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Last Updated on May 6, 2015, by eNotes Editorial. Word Count: 655

Mama presents the social, communal, psychological, and individual story of Mildred Peacock and her struggles to achieve a satisfying life for herself and her children. Mildred is a resident of Point Haven, Michigan, an industrial town about ninety miles from Detroit. The novel details Mildred’s financial, romantic, and parental problems as she rears five children to adulthood. Though titled Mama, the novel is more concerned with showing one woman trying to be the best mother she can be while also trying to be the best person she can be. The opposition of these roles (mother and individual) fuels much of the tension, conflict, humor, and character development that make Mama such a success.

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Set when the Civil Rights, Black Power, student protest, anti-Vietnam War, and feminist movements made their most significant cultural gains, Mama positions its protagonist’s struggle within the larger context of a rapidly changing America. Everybody is a little off balance. The setting emphasizes the turbulence and chaos that mark Mildred’s life.

Mildred’s children are relatively young during the beginning of the novel, and this period is dominated by Mildred’s finding ways to keep a roof over their heads, put food on the table, and keep utilities from being disconnected. Being sole breadwinner is difficult. She works at various times during the 1960’s as a waitress, domestic, unskilled laborer, and, with reluctance, briefly as a prostitute. Eventually, she goes on welfare. Motherhood consumes much energy, and Mildred needs diversions; although Mildred is a mother, McMillan insists that she is also an individual, an individual who needs sexual expression and romantic love. Mildred has several sexual affairs. She even marries two more times, but her heart is never quite with the men she marries, so she divorces them.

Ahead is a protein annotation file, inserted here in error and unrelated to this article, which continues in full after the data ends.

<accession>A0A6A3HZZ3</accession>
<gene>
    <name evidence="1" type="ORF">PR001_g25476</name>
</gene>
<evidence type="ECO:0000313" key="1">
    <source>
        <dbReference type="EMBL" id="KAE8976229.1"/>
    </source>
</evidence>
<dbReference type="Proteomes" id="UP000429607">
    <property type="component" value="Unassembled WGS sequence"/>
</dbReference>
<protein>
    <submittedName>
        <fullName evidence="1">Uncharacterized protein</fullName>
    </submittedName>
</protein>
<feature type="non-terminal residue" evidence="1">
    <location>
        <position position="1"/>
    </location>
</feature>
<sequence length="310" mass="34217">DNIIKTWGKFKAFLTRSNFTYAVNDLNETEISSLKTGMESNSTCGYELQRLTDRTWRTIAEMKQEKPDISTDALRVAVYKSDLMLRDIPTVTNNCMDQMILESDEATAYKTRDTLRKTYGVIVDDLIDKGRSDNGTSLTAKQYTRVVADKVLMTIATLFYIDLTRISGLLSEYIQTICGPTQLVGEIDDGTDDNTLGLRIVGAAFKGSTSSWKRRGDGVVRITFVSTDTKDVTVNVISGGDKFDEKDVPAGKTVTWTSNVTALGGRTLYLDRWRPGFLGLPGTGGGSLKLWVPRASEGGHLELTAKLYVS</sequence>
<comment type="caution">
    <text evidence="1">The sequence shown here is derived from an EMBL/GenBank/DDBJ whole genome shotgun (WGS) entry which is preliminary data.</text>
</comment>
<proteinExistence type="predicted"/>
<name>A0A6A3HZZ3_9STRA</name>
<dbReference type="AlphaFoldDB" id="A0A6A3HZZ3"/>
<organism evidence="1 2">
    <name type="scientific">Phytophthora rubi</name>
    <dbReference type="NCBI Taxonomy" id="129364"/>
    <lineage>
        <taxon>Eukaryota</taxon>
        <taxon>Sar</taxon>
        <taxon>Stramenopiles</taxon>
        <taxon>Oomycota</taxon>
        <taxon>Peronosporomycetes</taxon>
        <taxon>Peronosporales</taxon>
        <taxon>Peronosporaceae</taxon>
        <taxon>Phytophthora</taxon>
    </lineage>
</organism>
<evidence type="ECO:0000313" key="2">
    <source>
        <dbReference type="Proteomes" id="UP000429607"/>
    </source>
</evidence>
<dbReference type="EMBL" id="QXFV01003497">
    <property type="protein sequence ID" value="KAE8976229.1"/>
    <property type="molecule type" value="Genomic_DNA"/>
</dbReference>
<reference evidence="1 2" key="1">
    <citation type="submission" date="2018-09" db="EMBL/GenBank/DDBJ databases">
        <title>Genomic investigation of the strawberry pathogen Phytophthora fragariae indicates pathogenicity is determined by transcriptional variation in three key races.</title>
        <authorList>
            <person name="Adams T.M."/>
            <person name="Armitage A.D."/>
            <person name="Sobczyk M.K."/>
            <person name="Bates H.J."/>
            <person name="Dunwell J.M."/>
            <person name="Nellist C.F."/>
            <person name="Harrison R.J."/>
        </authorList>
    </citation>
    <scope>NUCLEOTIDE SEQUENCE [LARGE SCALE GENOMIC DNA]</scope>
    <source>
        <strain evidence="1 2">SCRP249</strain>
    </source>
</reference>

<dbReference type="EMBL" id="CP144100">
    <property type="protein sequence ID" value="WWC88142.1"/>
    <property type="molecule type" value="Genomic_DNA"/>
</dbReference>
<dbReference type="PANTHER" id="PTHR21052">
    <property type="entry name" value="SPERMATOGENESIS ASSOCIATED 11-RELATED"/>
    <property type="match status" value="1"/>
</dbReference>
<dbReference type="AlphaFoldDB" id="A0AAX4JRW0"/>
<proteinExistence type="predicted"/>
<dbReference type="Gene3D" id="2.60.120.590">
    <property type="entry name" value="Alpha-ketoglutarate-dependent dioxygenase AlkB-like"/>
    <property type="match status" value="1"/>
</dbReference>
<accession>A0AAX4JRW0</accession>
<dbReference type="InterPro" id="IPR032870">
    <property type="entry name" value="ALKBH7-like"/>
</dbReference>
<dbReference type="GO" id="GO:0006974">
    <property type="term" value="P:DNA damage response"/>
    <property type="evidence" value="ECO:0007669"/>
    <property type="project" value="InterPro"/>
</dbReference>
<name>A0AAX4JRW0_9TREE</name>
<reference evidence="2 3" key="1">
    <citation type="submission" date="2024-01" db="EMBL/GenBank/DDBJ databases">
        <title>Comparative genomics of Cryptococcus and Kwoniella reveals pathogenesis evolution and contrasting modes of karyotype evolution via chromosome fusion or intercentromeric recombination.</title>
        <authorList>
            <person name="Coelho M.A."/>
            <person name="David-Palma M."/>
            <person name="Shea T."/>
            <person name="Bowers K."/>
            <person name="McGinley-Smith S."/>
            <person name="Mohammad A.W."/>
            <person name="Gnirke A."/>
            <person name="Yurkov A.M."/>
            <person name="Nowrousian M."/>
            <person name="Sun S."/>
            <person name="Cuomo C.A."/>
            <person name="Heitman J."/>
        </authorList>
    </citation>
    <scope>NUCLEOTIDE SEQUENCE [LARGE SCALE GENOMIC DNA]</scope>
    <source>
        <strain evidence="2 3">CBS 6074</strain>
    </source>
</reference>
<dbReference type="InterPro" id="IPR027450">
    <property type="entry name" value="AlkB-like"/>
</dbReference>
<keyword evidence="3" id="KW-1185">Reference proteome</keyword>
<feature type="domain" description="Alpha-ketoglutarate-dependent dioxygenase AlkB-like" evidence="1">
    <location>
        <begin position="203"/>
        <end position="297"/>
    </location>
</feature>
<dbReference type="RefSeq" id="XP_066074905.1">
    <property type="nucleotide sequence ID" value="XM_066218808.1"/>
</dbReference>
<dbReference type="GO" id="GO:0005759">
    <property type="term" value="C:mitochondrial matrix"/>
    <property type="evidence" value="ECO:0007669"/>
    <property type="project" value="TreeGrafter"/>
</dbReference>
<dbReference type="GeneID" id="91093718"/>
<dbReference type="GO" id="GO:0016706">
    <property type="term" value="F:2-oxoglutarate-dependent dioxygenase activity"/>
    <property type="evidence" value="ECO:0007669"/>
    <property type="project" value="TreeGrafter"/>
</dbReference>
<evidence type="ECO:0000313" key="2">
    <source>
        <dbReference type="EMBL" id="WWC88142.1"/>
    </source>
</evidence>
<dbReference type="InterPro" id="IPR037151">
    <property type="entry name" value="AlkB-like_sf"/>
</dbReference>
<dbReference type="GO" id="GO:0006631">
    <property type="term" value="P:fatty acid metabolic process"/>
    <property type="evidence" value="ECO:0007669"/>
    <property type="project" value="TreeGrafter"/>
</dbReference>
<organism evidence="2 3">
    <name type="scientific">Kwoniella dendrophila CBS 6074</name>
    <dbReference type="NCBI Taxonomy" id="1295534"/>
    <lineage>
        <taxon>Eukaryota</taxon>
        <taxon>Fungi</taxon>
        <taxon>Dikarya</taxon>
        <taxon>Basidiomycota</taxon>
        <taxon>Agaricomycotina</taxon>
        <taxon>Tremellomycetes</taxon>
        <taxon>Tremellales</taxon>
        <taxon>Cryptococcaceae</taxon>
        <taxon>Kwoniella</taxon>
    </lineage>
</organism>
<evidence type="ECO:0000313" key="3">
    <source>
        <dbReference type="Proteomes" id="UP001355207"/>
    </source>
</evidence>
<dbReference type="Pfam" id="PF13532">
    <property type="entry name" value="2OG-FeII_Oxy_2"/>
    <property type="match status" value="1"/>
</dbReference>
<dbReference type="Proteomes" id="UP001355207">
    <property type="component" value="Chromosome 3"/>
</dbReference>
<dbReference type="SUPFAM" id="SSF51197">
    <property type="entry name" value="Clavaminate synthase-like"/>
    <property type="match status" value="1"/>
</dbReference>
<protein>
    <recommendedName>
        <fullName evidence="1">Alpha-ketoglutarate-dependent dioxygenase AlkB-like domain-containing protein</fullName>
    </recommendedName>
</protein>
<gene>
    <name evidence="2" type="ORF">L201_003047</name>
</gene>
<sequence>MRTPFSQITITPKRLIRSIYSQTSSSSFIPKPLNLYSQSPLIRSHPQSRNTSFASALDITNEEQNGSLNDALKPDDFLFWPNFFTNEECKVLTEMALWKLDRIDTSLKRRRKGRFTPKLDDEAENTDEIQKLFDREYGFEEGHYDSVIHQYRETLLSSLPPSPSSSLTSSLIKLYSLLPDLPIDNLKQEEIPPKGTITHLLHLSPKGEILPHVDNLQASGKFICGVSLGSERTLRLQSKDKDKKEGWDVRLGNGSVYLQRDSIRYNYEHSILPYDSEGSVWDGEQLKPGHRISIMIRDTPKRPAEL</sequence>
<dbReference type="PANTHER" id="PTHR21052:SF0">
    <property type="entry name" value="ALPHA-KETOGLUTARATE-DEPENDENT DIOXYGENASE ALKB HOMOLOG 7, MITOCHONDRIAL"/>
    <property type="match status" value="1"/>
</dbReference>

The 1970’s find Mildred living in Los Angeles, where she is able, because of a new government program, to buy a house in the San Fernando Valley. Her daughters continue to do well in school and in their personal lives. Her son Money still uses drugs and returns to Point Haven, where he is arrested and is in and out of jail for a few years. Mildred likes her house with its pool, but she is largely unhappy, continues to drink too much, and has relationships with men that are only temporarily fulfilling. Her financial troubles—the mortgage, the utilities, money for her daughter’s wedding—continue to plague her, and, in a remarkable sense, she is no better...

(The entire section contains 655 words.)

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